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DIY DSLR Lens Focuser

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#1 Schleppafahrer

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Posted 11 February 2019 - 08:45 AM

Here's a cheap alternative to the expensive steel-focusers(~100€), took me 1-2hrs, it's a refurbished desk ****)

 

I think the design is quite self-explanatory, it's not pretty and by no means professional but it helps A LOT when adjusting focus.

 

Not only getting focus but also maintaining it has been an issue for me.

My lenses focus ring turns so easily, sometimes I think it might be the wind which caused my stars to run out of focus (yeah it probably was temperature haha). So being able to lock it down is awesome.

 

I'll eventually create a metal version, sadly I currently don't have the necessary tools for that.

 

Hmu if you have any questions about it, I hope this helps!

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#2 Dynan

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Posted 11 February 2019 - 09:38 AM

As long as it works!!! Field Expedience at it BEST!

 

And Paul Bunyan is Proud of the woodwork too!rofl2.gif



#3 Alex McConahay

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Posted 11 February 2019 - 09:45 AM

Looks good. I am sure it will work for you.

 

The bolts look like they are directly in the wood. You may find they wear on the wood and do not hold after a while. You can get metal threaded inserts to press into the wood to overcome this. 

 

Consider using a three d printer for the next edition. THey are easier to come by these days than a good mill for metal construction. And it will be lighter. 

 

ALex



#4 2ghouls

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Posted 11 February 2019 - 10:32 AM

To add on to Alex's thoughts on 3D printing in plastic- I've done it, and it has pros and cons.

 

Here is the project I printed: https://www.thingive...m/thing:2422447

 

Pros:

  • 3D printing is widely available now, and many public libraries (like mine) offer it for free!  So for free what do you have to lose!
  • It works slightly better than hand focusing for FINDING focus. It works significantly better than nothing for HOLDING focus.

Cons: 

  • If you put in a metal threaded insert (or nut) for the screws, it makes turning difficult over time, as with temp changes the metal tends to seize up. I am not an engineer so I don't know how the metal one you can buy from TS-Optics solves this issue.
  • If you just use the bare plastic, it falls apart and breaks. I had one break trying to adapt it for metal parts, and my second one break after 3 months of use with the bare plastic and the metal screws.
  • Every lens barrel is a bit different, so unless you have 3D design skills, the whole approach might not work for you.

After my second try at it broke, I decided to just use my follow focus (I already had for filmmaking) and a rubber gear strip (see picture below). It works about as well, and is way more durable. Just about when I was thinking about moving on from this system, and getting an automated focuser system from Rigel Systems or Moonlite, I bought my SVQ86, and haven't been using lenses. Gotta say it is quite the relief to go from trying to focus a lens at f/3 to focusing a smooth 3" telescope focuser at f/5. lol.gif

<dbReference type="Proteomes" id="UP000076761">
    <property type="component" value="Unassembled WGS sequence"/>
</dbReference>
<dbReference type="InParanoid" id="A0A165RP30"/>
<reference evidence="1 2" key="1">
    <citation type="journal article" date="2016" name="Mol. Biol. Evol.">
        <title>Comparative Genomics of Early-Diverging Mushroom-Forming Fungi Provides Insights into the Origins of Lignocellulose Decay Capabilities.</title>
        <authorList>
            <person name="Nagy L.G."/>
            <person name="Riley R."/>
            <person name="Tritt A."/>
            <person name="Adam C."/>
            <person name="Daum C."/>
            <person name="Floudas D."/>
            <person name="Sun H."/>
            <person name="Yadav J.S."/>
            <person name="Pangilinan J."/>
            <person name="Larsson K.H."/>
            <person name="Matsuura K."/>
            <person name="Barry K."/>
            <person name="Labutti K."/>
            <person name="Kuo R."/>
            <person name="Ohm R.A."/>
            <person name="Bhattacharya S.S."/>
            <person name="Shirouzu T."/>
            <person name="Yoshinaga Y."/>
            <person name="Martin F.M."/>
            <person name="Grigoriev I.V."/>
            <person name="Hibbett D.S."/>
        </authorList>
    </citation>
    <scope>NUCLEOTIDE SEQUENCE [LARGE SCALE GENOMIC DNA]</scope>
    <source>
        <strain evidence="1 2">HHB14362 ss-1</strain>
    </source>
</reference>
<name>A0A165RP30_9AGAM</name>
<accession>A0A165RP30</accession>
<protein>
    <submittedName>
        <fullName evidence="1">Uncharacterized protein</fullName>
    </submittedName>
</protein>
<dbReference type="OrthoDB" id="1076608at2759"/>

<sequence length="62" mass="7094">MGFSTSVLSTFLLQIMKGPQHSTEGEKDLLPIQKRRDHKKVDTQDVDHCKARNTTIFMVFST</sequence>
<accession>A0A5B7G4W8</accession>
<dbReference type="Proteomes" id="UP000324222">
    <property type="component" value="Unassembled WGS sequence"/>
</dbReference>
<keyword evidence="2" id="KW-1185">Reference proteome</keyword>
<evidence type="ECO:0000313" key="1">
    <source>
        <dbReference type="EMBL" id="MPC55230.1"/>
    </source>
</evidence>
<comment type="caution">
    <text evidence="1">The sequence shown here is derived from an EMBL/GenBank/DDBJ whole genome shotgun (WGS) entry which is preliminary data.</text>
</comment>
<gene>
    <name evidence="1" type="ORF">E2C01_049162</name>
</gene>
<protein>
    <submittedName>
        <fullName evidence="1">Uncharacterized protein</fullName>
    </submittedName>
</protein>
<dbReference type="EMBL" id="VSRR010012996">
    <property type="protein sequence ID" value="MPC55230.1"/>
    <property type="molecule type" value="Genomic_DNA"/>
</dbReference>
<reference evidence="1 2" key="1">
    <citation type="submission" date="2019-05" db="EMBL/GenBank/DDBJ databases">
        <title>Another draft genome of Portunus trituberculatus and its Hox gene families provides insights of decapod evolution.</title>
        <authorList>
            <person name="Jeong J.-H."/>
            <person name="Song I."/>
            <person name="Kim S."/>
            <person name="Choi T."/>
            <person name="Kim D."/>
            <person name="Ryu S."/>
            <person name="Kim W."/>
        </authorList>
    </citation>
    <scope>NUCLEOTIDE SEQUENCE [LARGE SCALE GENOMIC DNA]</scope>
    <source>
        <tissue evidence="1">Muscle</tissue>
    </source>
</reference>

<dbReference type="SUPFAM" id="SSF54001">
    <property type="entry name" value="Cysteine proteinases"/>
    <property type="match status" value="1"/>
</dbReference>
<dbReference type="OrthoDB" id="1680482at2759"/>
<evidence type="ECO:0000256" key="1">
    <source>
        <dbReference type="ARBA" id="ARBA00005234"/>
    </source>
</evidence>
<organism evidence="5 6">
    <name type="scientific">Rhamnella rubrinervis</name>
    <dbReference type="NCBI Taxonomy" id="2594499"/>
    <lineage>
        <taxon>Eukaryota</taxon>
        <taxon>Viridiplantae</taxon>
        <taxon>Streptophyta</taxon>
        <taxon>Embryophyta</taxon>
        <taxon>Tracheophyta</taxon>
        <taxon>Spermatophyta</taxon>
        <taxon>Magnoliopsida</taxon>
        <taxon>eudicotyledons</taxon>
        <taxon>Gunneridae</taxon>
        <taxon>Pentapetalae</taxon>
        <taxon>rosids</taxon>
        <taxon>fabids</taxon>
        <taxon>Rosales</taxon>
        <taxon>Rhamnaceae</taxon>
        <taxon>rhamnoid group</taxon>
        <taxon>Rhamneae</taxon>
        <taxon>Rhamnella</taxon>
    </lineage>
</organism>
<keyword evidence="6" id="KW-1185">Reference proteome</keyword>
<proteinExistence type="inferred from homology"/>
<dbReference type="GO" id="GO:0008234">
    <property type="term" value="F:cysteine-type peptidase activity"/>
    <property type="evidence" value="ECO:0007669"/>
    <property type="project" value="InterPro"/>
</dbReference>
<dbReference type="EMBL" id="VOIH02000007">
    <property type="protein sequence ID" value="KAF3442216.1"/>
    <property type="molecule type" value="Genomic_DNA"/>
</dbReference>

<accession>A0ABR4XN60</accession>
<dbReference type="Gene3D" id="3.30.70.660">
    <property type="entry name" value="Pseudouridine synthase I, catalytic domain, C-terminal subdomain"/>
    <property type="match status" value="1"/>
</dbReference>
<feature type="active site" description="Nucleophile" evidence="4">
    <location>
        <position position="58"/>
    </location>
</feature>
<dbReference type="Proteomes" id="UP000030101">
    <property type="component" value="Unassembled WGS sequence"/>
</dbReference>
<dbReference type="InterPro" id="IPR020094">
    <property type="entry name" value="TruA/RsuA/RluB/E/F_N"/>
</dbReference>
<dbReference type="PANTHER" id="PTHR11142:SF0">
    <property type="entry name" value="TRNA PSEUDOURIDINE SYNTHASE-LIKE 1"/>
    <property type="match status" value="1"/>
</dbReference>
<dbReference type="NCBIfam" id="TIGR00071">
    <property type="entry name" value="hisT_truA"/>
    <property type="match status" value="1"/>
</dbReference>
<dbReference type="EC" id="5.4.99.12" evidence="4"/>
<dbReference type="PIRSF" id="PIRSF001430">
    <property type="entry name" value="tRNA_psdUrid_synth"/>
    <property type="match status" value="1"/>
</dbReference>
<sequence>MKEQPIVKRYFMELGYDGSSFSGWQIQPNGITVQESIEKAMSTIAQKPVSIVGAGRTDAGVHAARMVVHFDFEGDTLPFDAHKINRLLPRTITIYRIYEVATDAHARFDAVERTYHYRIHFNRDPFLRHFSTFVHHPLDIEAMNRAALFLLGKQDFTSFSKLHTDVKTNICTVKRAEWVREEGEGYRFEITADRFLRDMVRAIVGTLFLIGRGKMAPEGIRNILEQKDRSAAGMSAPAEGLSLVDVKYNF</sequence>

focus.jpg

 

 



#5 Schleppafahrer

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Posted 12 February 2019 - 08:18 AM

To add on to Alex's thoughts on 3D printing in plastic- I've done it, and it has pros and cons.

 

Here is the project I printed: https://www.thingive...m/thing:2422447

 

Pros:

  • 3D printing is widely available now, and many public libraries (like mine) offer it for free!  So for free what do you have to lose!
  • It works slightly better than hand focusing for FINDING focus. It works significantly better than nothing for HOLDING focus.

Cons: 

  • If you put in a metal threaded insert (or nut) for the screws, it makes turning difficult over time, as with temp changes the metal tends to seize up. I am not an engineer so I don't know how the metal one you can buy from TS-Optics solves this issue.
  • If you just use the bare plastic, it falls apart and breaks. I had one break trying to adapt it for metal parts, and my second one break after 3 months of use with the bare plastic and the metal screws.
  • Every lens barrel is a bit different, so unless you have 3D design skills, the whole approach might not work for you.

After my second try at it broke, I decided to just use my follow focus (I already had for filmmaking) and a rubber gear strip (see picture below). It works about as well, and is way more durable. Just about when I was thinking about moving on from this system, and getting an automated focuser system from Rigel Systems or Moonlite, I bought my SVQ86, and haven't been using lenses. Gotta say it is quite the relief to go from trying to focus a lens at f/3 to focusing a smooth 3" telescope focuser at f/5. lol.gif

 

attachicon.gif focus.jpg

Your version certainly looks a lot more professional that mine. I'm definitely gonna look into 3D-printing!



#6 Alex McConahay

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Posted 13 February 2019 - 03:57 PM

>>>>>> as with temp changes the metal tends to seize up.

 

At the level of precision we are dealing with, this can hardly be a problem. A quarter-20 wingscrew in a T-nut is not gonna seize no matter what the temperature. Or at least any temperature that the camera can operate in. 

 

Alex




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